Local LGBT workers head to Supreme Court for discrimination cases

Wednesday, 09 Oct, 2019

Mr Zarda, who died in a skydiving accident in 2014, was dismissed after joking with a female client with whom he was tandem-diving not to worry about the close physical contact because he was "100% gay". After his employer, Altitude Express, learned of this, he was sacked.

After Bostock chose to join a gay recreational softball league, the county fired him for "conduct unbecoming a county employee".

The top court will also examine the MI case of funeral home employee Aimee Stephens, who claims she was sacked because she is transgender.

A seemingly divided U.S. Supreme Court grappled Tuesday over whether a landmark civil rights law protects LGBT people from discrimination in employment.

Title VII of the Civil Rights Act of 1964 prohibits employment discrimination based on sex, among other grounds.

President Donald Trump's administration has argued that Title VII does not cover sexual orientation or gender identity.

Supreme Court justices are mulling what the impact would be if they ruled that federal civil rights law protects LGBT people from job discrimination.

On Tuesday, justice will hear oral arguments in three lawsuits to determine if an employer can fire someone on the basis of gender identity or sexual orientation. Not just about this case, but future cases too.

The Supreme Court opened its new session on Monday.

Justice Ruth Bader Ginsburg countered that Congress also could not have foreseen sexual harassment as a kind of sex discrimination in 1964, either.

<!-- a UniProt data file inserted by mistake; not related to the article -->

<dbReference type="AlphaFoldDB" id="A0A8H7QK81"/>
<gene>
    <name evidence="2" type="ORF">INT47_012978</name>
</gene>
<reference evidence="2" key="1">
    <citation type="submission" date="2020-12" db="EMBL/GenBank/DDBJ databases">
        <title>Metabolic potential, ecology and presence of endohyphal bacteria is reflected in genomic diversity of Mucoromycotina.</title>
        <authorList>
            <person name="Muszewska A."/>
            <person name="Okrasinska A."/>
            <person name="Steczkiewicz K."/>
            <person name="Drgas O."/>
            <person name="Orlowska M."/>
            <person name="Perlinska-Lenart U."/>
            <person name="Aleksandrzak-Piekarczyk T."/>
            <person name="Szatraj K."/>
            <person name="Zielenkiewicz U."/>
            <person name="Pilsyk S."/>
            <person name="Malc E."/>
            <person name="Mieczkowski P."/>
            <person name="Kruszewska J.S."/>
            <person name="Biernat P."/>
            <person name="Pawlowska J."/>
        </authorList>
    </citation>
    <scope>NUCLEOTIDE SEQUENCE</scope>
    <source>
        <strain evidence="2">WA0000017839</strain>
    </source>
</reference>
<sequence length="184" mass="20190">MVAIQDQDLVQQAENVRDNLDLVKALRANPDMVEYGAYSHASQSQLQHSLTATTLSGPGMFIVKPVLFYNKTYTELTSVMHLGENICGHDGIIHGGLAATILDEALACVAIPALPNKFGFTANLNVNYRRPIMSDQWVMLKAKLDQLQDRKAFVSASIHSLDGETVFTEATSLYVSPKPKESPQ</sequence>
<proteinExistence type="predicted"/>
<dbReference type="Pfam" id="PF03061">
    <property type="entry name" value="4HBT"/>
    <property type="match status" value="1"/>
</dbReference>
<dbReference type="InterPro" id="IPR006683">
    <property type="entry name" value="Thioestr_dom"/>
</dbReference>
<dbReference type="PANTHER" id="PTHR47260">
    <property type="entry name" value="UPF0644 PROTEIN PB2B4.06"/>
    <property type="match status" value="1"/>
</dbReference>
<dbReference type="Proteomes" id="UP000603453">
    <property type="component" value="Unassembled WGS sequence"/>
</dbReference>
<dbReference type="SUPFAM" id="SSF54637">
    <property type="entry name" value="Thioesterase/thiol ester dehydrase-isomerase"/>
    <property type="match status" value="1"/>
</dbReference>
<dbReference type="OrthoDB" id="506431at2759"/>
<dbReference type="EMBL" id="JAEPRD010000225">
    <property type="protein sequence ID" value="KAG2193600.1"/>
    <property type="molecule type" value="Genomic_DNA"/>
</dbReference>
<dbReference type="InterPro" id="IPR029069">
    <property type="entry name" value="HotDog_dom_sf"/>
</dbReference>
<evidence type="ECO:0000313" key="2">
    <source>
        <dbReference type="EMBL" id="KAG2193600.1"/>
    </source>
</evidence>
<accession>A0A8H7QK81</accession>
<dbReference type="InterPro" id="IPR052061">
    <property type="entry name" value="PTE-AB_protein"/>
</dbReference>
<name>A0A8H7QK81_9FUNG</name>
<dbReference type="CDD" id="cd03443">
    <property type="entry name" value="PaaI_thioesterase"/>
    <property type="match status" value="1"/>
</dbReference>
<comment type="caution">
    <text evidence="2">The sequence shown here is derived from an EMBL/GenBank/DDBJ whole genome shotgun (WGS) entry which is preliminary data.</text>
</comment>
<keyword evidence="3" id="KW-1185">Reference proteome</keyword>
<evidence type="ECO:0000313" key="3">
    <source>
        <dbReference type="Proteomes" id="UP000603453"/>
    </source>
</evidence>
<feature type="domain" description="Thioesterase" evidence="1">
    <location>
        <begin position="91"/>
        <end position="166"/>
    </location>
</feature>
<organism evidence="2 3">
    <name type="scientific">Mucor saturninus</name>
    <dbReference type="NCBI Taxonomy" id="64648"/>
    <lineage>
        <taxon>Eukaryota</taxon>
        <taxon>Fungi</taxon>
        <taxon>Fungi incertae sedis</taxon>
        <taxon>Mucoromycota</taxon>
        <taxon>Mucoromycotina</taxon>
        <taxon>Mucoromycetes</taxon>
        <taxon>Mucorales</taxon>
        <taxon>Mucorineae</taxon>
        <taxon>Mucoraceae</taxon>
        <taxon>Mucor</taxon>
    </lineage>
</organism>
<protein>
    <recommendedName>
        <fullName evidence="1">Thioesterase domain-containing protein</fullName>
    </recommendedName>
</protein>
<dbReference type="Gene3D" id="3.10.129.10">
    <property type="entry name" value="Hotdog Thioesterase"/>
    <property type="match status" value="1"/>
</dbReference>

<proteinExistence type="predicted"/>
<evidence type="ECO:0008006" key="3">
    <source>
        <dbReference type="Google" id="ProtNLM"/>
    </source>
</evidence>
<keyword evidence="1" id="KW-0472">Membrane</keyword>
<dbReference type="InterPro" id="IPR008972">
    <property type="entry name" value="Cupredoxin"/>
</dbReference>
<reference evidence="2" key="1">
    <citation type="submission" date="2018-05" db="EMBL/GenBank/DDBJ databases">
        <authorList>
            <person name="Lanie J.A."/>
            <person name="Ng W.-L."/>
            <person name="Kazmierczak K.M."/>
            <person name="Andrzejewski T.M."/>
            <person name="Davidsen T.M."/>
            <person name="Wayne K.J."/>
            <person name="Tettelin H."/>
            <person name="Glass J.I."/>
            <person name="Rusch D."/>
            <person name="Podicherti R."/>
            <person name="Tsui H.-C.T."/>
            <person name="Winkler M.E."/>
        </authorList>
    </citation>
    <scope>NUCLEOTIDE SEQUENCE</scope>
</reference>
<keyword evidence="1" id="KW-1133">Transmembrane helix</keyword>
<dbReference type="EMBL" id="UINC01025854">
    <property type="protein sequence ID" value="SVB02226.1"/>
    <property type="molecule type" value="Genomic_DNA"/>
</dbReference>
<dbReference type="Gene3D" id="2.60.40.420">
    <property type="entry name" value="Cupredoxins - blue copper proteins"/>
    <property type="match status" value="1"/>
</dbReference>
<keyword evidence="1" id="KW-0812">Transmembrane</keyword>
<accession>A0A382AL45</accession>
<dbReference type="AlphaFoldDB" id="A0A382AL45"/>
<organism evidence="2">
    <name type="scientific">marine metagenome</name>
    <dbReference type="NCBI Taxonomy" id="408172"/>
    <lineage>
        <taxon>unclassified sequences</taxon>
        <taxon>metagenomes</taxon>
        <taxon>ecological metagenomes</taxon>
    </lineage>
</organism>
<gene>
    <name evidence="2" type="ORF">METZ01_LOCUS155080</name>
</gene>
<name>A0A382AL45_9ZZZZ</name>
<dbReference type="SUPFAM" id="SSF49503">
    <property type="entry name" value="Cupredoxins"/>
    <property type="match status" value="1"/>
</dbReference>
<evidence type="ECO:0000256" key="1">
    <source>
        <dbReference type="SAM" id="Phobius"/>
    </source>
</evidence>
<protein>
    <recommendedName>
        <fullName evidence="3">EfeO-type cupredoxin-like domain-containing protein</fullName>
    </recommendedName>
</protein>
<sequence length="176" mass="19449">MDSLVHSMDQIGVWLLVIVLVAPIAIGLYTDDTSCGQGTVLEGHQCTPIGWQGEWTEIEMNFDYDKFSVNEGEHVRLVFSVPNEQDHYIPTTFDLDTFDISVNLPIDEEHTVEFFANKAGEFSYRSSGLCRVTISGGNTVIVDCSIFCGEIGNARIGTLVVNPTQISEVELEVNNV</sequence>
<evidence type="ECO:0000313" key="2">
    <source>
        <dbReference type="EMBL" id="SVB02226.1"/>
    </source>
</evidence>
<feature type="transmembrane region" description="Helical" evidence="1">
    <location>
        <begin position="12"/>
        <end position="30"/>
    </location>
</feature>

Opponents counter that when Congress passed the Civil Rights Act, its original intent was to prohibit employers from treating members of one sex worse than similarly situated members of the other sex.

The Garden State is often lauded for having some of the nation's strongest laws protecting LGBTQ residents. Over the years, there have been attempts to amend Title VII to expressly include sexual orientation and gender identity, but none of those efforts have been successful. The legal arguments hinge on whether "sex" may apply to sexual orientation and gender identity.

But lawyers representing the fired workers counter that the Supreme Court over the last half-century has interpreted the law far more broadly than that. "Will they stick to the rules of textualism as previously articulated to them?" This decision will have very real consequences for millions of LGBTQ people across the country. In 2015, the Supreme Court legalized same-sex marriage.

The Supreme Court will start by hearing the cases of Donald Zarda and Gerald Lynn Bostock.

Bostock believes he was sacked for being gay. But is it a violation of Title VII?

Sean Young, legal director with the ACLU of Georgia, said the case is pretty simple. The matter also has political implications - evangelical Christians, many of whom helped Trump get elected, think the laws should not change and are hoping the court will agree.

More than half of US states lack explicit LGBT anti-discrimination protections.

The cases are the court's first on LGBT rights since Justice Anthony Kennedy's retirement and replacement by Kavanaugh. "Their hope is not to be condemned to live in loneliness, excluded from one of civilization's oldest institutions". Abortion and LGBTQ+ rights are at the center of the conservative-heavy, Roberts-led court.

Another justice of interest was Brett Kavanaugh, but the newly confirmed Trump appointee kept his cards exceedingly close to his vest. LGBTQ+ individuals should be protected by the justice system, not threatened.

That people fired for their sexual orientation are being discriminated against because of their sex.

He will tell the justices that adding definitions to the word "sex" would set a unsafe precedent.